a South Africa endemic. [The Pink-billed Lark in my photo was in a flock that included a few Botha's.] The two species are rather similar in appearance and the field guides & handbooks give contradictory marks (e.g., the face pattern shown in my photo is painted in the plate in Keith et al. 1992 for Botha's and not for Pink-billed, but the text gives this complex facial pattern to Pink-billed). Indeed, there is so much contradictory information published on the Pink-billed vs. Botha's problem that I am not entirely sure this slide is correctly labelled (comments welcome).
A good number of larks are very local and some are rare to endangered. These include Ash's Lark
(known only from six specimens taken in Somalia; surely the last place a birder would visit now), the Degodi Lark
and the Sidamo Lark
(both known from only a couple of specimens in Ethiopia), Archer's Lark
(restricted to a tiny strip of grasslands of only 200 sq.km. in northwest Somalia), and two larks endemic to small strips of coastal dunes: Dune Lark
of Namibia and Obbia Lark
of Somalia. For Rudd's Lark
a Transvaal endemic, 85% or more of the world population occurs within 100 km of the towns of Wakkerstroom and Memel in the high altitude (between 1600-1800 m) of eastern South Africa (Harrison et al. 1997). Clearly, anyone trying to see all the larks of the world will have a very difficult time.
: There are many interesting identification problems among the larks, and between larks and other cryptic birds. One that is often overlooked is that presented by juvenal-plumaged Horned Larks which have been reported as numerous vagrant species of one ilk or another; a good discussion is in Lehman (1997). Perhaps the most famous debacle in California birding history was the state's first reported "Smith's Longspur" in 1979 -- chased and misidentified by most of the state's premier birders (including me) -- which proved to be an even better bird: California's first vagrant Sky Lark from Siberia (it was shown to be one of the northeastern Asian races). This individual returned to Pt. Reyes for the next six consecutive winters. Details of this fascinating detective story and the eventual unambiguous solution appear in Morlan & Erickson (1983). On-line, Joe Morlan posted shots of the Pt. Reyes lark and the state's actual first Smith's Longspur as a side-by-side photo quiz that still stumped many visitors who did not know the story of California's Sky Lark; you can see those photos on Joe Morlan's site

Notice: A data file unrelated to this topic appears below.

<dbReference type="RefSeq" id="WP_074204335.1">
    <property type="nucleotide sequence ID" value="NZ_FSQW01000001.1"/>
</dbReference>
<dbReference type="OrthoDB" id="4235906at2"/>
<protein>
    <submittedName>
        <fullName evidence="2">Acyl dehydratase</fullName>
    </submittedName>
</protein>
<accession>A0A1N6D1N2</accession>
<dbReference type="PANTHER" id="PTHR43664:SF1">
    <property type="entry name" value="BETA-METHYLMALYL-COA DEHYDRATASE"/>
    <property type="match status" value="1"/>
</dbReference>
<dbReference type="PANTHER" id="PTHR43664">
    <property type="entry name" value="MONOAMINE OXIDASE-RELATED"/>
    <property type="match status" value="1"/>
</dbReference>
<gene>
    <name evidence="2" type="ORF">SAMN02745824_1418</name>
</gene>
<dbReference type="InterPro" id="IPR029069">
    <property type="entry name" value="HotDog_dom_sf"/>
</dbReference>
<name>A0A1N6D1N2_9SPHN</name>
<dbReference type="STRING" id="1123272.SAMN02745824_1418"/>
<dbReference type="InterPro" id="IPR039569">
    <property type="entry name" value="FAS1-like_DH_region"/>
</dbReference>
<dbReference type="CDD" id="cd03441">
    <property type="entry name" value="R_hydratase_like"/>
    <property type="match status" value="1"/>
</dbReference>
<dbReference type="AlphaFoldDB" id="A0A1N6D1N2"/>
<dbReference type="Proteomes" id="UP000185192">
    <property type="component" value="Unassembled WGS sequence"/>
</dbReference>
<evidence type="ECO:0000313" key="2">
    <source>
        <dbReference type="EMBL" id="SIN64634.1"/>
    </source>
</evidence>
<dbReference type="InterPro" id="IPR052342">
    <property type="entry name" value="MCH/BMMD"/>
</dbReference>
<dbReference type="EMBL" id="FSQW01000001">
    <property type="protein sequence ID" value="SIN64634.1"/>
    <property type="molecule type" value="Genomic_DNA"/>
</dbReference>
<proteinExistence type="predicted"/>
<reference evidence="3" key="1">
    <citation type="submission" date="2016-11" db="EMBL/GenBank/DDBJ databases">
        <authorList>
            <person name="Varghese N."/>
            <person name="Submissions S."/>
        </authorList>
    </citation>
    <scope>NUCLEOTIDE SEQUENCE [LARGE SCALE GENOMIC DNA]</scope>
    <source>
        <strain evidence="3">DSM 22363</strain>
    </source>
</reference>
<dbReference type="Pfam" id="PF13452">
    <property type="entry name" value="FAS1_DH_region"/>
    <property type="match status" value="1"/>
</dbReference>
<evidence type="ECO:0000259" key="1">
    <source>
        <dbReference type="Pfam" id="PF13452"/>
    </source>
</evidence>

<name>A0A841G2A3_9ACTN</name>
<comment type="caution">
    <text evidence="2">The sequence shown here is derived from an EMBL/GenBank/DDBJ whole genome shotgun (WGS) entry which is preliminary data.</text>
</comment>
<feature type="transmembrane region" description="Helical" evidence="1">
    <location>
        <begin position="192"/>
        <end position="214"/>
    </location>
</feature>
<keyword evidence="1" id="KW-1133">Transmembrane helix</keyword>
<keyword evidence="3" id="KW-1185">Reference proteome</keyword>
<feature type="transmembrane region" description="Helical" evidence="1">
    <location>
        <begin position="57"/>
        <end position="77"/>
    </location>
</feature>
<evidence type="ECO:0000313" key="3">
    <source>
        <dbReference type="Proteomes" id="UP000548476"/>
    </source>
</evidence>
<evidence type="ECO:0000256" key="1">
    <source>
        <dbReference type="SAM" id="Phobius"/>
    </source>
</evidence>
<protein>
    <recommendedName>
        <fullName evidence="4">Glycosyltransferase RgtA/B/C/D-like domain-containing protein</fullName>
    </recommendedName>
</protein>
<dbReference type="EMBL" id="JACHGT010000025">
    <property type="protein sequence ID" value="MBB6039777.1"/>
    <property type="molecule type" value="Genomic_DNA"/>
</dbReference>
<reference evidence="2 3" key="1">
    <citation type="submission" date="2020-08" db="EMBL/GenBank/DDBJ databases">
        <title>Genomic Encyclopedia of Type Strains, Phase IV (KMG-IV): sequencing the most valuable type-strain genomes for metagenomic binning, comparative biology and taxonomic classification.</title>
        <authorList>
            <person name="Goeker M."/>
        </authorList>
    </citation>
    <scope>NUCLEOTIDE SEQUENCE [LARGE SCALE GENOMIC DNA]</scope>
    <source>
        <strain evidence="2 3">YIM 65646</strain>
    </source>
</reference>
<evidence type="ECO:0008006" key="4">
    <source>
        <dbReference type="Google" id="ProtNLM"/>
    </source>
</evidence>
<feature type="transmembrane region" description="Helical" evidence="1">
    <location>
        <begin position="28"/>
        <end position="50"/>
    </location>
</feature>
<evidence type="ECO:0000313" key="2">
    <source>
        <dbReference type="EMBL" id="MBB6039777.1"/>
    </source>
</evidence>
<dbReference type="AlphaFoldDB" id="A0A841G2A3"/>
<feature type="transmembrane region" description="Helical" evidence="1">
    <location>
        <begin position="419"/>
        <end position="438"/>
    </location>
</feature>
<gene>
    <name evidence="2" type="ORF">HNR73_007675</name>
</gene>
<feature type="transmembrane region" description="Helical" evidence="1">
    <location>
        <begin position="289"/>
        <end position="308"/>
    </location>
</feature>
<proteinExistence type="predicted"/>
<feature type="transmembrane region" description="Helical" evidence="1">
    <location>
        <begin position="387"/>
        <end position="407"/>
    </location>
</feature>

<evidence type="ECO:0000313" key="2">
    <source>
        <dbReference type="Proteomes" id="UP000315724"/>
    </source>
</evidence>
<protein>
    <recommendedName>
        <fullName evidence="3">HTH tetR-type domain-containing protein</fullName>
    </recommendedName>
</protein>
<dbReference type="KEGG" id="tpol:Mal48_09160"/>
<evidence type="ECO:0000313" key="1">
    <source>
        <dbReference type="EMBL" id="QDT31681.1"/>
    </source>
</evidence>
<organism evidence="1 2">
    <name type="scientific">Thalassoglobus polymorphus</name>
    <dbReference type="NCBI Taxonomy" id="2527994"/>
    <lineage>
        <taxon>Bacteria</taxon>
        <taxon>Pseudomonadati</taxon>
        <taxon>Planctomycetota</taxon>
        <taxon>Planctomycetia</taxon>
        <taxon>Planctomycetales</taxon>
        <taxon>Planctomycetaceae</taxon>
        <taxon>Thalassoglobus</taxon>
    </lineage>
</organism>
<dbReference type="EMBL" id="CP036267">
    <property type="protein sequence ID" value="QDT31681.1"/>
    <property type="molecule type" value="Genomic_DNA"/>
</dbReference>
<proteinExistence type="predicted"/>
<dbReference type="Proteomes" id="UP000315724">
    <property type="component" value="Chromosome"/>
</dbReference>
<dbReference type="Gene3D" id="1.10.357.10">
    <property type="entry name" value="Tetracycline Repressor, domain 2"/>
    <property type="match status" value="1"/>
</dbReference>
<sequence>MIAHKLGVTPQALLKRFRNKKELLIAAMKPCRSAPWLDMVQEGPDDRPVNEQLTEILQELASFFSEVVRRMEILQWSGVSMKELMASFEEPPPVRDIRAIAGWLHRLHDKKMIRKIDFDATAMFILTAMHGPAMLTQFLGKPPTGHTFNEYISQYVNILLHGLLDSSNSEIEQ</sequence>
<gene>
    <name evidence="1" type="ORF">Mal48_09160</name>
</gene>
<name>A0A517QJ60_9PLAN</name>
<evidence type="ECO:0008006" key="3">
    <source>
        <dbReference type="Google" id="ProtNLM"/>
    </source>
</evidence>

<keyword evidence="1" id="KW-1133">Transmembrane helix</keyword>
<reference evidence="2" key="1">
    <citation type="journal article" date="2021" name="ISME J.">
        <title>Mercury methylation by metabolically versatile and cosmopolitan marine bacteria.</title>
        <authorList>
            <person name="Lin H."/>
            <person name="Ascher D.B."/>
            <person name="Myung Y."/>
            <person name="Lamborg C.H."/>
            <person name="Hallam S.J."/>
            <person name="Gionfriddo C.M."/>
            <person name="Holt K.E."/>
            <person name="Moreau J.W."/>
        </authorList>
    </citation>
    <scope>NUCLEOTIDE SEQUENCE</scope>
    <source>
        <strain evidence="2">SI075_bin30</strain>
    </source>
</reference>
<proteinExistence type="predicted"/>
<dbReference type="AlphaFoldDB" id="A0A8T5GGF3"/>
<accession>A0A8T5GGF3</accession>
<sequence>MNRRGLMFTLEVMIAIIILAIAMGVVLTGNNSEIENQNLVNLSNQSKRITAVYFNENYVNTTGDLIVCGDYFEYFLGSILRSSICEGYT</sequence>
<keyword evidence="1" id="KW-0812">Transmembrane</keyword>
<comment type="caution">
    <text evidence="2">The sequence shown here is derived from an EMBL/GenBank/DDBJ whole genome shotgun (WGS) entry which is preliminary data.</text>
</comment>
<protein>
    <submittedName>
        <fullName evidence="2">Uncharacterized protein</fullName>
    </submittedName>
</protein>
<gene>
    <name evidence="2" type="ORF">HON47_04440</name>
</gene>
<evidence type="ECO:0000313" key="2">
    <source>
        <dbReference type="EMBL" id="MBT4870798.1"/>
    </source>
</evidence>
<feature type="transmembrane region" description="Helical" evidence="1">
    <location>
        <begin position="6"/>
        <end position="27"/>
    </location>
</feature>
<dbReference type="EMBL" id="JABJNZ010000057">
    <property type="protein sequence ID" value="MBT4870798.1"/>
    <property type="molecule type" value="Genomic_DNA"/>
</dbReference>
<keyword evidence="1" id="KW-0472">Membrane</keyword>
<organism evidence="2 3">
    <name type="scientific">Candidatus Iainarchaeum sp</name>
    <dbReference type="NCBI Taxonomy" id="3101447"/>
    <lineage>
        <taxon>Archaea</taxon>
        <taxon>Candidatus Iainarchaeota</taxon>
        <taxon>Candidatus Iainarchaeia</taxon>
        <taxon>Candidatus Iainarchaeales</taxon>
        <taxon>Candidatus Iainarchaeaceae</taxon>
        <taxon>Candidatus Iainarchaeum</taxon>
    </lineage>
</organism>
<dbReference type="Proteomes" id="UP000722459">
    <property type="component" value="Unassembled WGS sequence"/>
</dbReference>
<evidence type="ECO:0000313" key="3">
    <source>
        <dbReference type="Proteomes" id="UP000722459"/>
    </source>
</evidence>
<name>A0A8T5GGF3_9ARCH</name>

. My own detailed account of the event, retrieved from my field notes, appears in Joe Morlan's
, but you will have to scroll down to the discussion of this photo quiz (bypassing the more recent discussion) to find it [and it will disappear eventually as more comments are added to the front of the guestbook].
was in Tsavo West Nat'l Park, Kenya, on 26 Nov 1981. The
was photographed in Cholame Valley, Monterey Co., California, on 23 Feb 1982. The
was in Samburu Nat'l Park, Kenya; the
in Tsavo East Nat'l Park, Kenya; and the
in Masai Mara Nat'l Park, Kenya, all in Nov 1981. The
was near Wakkerstroom, Transvaal, South Africa, on 26 July 1996.
All photos © D. Roberson.; all rights reserved.
to John McAllister of Wakkerstroom, South Africa, for comments to an earlier version of this page.
There is no family book, or, if there is, I have not seen it. Despite some problems with the artwork, the
Birds of Africa
series (Keith et al. 1992) is quite useful for many of the world's larks, and the new East African guide by Zimmerman et al. (1996) is very good.
Other literature cited
Harrison, J. A., D. G. Allan, L. G. Underhill, M. Herremans, A. J. Tree, V. Parker, and C. J. Brown, eds. 1997. The Atlas of Southern African Birds. Vol 2: Passerines. BirdLife South Africa, Johannesburg, South Africa.
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Keith, S., E. K. Urban, and C. H. Fry, eds. 1992. The Birds of Africa. Vol. 4. Academic Press, London.
Lehman, P. 1997. Identification pitfalls: juvenile Horned Lark. Birding 29: 333-334.
Maclean, G. L., ed. 1984. Robert's Birds of Southern Africa (5th ed.). John Voelcker Bird Book Fund, Cape Town, South Africa.
Morlan, J., and Erickson, R. A. 1983. An Eurasian Skylark at Pt. Reyes, California, with notes on skylark identification and systematics. W. Birds 14: 113-126.
Williams, J. G., and N. Arlott. 1980. A Field Guide of the Birds of East Africa. Collins, London.
Zimmerman, D. A., D. A. Turner, and D. J. Pearson. 1996. Birds of Kenya and northern Tanzania. Christopher Helm, London.